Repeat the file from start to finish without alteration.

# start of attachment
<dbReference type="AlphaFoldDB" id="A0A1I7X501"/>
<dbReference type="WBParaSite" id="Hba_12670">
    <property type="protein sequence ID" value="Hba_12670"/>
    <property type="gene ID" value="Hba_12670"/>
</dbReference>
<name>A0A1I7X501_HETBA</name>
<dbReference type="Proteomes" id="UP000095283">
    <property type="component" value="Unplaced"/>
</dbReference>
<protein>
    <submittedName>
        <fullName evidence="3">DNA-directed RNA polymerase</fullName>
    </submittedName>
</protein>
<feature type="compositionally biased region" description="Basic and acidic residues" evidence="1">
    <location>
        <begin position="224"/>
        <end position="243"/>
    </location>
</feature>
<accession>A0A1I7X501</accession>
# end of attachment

<dbReference type="AlphaFoldDB" id="A0A1I7X501"/>
<dbReference type="WBParaSite" id="Hba_12670">
    <property type="protein sequence ID" value="Hba_12670"/>
    <property type="gene ID" value="Hba_12670"/>
</dbReference>
<name>A0A1I7X501_HETBA</name>
<dbReference type="Proteomes" id="UP000095283">
    <property type="component" value="Unplaced"/>
</dbReference>
<protein>
    <submittedName>
        <fullName evidence="3">DNA-directed RNA polymerase</fullName>
    </submittedName>
</protein>
<feature type="compositionally biased region" description="Basic and acidic residues" evidence="1">
    <location>
        <begin position="224"/>
        <end position="243"/>
    </location>
</feature>
<accession>A0A1I7X501</accession>